Downing St seeks a 'quick resolution' to Gibraltar
Downing Street has declined to rule out the use of retaliatory political action against Spain if its diplomatic row with Britain over Gibraltar is not resolved quickly.
Three Royal Navy ships, led by frigate HMS Westminster, have arrived at the British Overseas Territory the day after more than 40 commercial Spanish boats staged a protest over a controversial reef which sparked the disagreement and led to retaliatory delays at the border.
It has been reported that UK officials are examining the potential to disrupt Spain's lucrative tourist industry as well as blocking its policy initiatives at the EU.
Pressed repeatedly on the potential for such action, a Number 10 spokesman told reporters: "Our preference here is to resolve this via political means and through dialogue with the Spanish government.
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"We clearly want to reach a quick resolution which is acceptable and brings an end to these totally disproportionate border checks."
Asked if David Cameron was confident of securing a swift resolution, he said: "We will do what we need to do to bring this to a satisfactory conclusion."
Type 23 frigate HMS Westminster is now in Gibraltar along with the Royal Fleet Auxiliary ships Mounts Bay and Lyme Bay for a scheduled visit ahead of the Cougar 13 exercises in the Mediterranean.
Cougar 13 is a long-planned deployment involving four Royal Navy warships, the lead commando group from 3 Commando Brigade Royal Marines and elements of naval air squadrons.
The operation also includes the helicopter carrier HMS Illustrious and the navy's flagship HMS Bulwark.
A Spanish Guardia Civil patrol boat passed close to the military area of Gibraltar harbour not long after HMS Westminster arrived this morning.
The Spanish boat passed outside the harbour walls in Gibraltar Bay before speeding off when a police launch approached it.
Sunday's protest prompted calls for renewed efforts, involving the European Union, to solve the diplomatic dispute which has seen Madrid introduce additional checks at the border in protest, leaving workers and tourists facing hours in queues to get through.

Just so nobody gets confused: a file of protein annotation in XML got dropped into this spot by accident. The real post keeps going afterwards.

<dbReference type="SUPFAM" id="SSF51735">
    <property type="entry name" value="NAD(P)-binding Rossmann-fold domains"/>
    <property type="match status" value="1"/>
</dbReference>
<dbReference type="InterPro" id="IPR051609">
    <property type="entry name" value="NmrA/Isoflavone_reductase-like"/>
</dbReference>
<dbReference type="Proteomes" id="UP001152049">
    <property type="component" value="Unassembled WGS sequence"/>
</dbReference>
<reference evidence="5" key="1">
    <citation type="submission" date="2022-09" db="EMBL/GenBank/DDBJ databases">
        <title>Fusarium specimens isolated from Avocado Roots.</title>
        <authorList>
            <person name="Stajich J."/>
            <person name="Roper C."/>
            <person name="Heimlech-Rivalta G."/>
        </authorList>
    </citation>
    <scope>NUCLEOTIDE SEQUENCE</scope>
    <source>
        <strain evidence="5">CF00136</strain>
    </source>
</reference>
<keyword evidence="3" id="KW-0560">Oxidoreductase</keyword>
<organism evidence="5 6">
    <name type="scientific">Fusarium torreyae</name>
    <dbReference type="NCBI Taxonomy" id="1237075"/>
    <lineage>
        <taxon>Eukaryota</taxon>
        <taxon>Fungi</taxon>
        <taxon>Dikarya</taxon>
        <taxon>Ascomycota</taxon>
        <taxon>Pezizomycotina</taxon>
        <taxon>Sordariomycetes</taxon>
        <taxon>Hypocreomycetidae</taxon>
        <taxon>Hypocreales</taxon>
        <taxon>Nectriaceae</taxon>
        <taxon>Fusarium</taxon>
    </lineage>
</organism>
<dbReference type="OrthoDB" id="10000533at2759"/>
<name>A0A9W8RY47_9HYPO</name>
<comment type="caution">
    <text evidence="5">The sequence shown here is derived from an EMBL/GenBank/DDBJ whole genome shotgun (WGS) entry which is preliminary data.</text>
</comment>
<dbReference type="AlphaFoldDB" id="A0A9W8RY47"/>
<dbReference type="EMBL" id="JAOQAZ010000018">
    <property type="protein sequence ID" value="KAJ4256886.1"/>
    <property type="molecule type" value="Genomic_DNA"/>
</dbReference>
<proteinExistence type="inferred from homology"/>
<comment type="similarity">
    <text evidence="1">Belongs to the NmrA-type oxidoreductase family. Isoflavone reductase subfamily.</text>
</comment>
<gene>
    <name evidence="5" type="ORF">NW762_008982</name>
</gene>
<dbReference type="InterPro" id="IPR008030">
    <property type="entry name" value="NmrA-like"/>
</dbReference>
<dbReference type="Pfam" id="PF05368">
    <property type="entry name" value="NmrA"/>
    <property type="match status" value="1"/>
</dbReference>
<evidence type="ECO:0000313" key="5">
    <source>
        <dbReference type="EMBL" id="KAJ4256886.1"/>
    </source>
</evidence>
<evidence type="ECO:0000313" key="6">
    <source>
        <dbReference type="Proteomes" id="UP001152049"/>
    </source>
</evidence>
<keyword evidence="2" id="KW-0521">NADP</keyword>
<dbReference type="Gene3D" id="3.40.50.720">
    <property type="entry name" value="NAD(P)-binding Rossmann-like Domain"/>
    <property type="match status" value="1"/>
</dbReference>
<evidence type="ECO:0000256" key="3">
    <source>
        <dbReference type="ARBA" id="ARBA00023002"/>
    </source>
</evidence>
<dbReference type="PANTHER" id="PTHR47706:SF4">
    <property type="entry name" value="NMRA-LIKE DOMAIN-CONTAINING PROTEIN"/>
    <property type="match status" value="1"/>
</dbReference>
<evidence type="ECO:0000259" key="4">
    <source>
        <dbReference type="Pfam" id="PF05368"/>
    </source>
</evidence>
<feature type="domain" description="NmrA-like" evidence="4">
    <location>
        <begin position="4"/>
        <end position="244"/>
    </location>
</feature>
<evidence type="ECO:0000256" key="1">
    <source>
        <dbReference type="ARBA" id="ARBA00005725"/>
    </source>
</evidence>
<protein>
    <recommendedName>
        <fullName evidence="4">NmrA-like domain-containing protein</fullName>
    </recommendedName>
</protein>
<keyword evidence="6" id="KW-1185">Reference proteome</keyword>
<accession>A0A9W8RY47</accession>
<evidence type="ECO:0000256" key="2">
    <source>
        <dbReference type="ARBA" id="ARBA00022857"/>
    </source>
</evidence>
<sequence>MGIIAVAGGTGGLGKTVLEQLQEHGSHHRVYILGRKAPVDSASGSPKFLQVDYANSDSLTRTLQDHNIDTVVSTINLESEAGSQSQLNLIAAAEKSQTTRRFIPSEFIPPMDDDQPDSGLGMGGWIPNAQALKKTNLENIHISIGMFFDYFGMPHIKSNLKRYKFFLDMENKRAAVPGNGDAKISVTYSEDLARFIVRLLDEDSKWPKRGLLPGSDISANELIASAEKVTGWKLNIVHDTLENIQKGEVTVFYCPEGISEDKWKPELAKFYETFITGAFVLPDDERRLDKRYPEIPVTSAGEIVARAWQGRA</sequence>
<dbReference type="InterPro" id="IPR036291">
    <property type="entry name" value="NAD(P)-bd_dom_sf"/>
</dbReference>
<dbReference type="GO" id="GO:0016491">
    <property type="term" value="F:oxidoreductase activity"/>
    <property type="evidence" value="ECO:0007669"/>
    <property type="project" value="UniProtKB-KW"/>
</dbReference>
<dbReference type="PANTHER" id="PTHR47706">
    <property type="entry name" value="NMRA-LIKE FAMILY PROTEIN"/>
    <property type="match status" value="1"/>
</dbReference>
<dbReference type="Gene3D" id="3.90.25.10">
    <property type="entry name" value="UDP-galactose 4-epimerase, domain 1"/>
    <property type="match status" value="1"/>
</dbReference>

The Number 10 spokesman said the Prime Minister wanted the EU to send monitors to the border "urgently".
"We are still actively pursuing legal action. If we do pursue it, the first step would be for the European Commission to investigate the issue. That is why the Prime Minister spoke to President (Jose Manuel) Barroso.
Julie Girling, the Conservative MEP for the South West and Gibraltar, is in the territory for talks with local politicians.
"I think what the people of Gibraltar have really appreciated with the arrival of Westminster today, and the two support ships, is that it is flying the flag, it is saying 'we British people support the Gibraltarians, we are not abandoning you', and that has been very, very welcome," she said.
"If this situation continues, if the pressure on Gibraltar continues, then of course I think the people of Gibraltar would like to see a bit more of that."
Locals waving Union flags gathered on the quayside to watch the grey warship make its way through the bay into the harbour, where they cheered it in.
It was followed in later in the morning by the two RFA support vessels.
Andrea Jones, 46, works for an online gaming company and has lived in Gibraltar for 12 years. She said the frigate's arrival was "a two-fingered salute towards Spain".
"I think the Gibraltarians are tending to be a bit more passionate at this moment in time," she said. "We are constantly used to Spain being disgruntled about one thing or another. This time I think they have taken it that little step further and put more border queues on, they have been more stringent.
"They have been quite nasty, to be quite honest."
Retired Royal Gibraltar Police officer Michael Sanchez, 53, said he would like to see British warships off Gibraltar more often.
"It is getting to be out of control, it is not a spat any more," he said. "It's a normal deployment but we need bigger assets to show them.
"If you park something out there grey (a warship) for a couple of days you can see them (the Spanish) calm down. I know that, I have seen it." He added: "These guys need to be taught a lesson.
"It is no good having (William) Hague, (David) Cameron sending protests galore. You have got to stick your nose in there, your face into their face. If not they just get away with it."